From the start of the audition process, it seemed clear to Baldwin—who is an Actors' Equity membership candidate and Screen Actors Guild–eligible—that the theater's production staff wanted to create a positive environment to help everyone perform at his or her best. "I remember the choreographer really taking her time with us," she says, "ensuring that all of our questions were answered. I believe she mentioned something along the lines of 'We want you to succeed,' which just resonates with me to my core. I also remember everyone behind the table having smiling faces! It was as if they were all rooting for you to shine and they were interested, invested. It was such a beautiful thing and something I have never experienced before on that level and with such sincerity."
According to associate producing director Vic DiMonda, Baldwin's singing ability and look made her a particularly good candidate for the roles. "Not only was she a good singer; she was also the right type," he says. "So Tamala is an example of when ability meets opportunity." And her performance grew and developed during rehearsals, DiMonda adds: "Tamala had to face some pretty detailed dancing to go along with her wonderful singing. I think she met this challenge head-on and succeeded. The atmosphere created by this particular cast of 'Hairspray' at the Engeman Theater was so supportive. It encouraged and enabled Tamala to relax and do some terrific work."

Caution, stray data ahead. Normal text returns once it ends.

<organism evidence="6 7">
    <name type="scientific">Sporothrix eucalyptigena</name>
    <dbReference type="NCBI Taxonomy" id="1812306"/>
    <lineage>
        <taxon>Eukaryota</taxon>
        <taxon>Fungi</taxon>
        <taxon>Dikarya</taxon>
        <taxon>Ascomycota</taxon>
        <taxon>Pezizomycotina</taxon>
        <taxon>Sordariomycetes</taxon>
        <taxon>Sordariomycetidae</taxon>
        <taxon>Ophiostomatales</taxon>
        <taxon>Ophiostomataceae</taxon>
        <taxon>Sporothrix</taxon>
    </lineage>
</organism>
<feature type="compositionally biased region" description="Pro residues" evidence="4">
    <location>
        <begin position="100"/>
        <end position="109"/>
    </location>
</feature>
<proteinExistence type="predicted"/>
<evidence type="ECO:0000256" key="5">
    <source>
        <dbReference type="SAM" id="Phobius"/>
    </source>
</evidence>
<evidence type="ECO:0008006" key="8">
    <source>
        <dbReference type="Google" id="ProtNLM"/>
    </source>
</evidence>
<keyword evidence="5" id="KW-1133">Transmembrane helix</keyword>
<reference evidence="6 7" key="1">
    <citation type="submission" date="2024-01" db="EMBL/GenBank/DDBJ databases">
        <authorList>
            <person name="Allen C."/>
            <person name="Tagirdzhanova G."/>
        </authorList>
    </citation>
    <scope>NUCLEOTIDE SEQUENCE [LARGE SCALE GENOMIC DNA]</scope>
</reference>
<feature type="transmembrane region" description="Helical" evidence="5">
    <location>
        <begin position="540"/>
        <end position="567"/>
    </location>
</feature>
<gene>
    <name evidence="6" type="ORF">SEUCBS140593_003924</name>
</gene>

Baldwin feels that embracing and "selling" who she is, as opposed to trying to anticipate and fulfill the expectations of the casting team, has helped her become better at auditioning. "I think being able to own 'what I got' throughout all the steps of the audition process made this a successful experience for me," she says. "There were so many different types auditioning for the roles of the Dynamites, one can easily get caught up in the idea of trying to 'become' what they're looking for. I decided long ago not to be a slave to that type of limited thinking, so I owned what I had to offer and delivered that every step of the way…. It's very freeing and has been effective for me."
DiMonda agrees that performers who commit to being themselves at auditions are much easier to cast. "You only have one product, so your energy should be spent on showing me exactly who you are," he says. "Even if you aren't right for the particular project I'm working on, I will remember you if your skills at being yourself are the best they can be."
Baldwin thinks the overall experience of working on this show was extremely positive and has made her more confident in pursuing her acting career. "It's been a learning experience for me, in that I worked alongside so many accomplished performers and directors. It was amazing to listen to their sound and how I could fine-tune my own instrument," she says. "You don't always have to be in the front to be seen. This was a lesson I had to learn, and I am so appreciative for it."
Has Back Stage helped you get cast in the past year? We'd love to tell your story. Be in the weekly column by emailing firstname.lastname@example.org for New York or email@example.com for Los Angeles with "I Got the Part" in the subject line.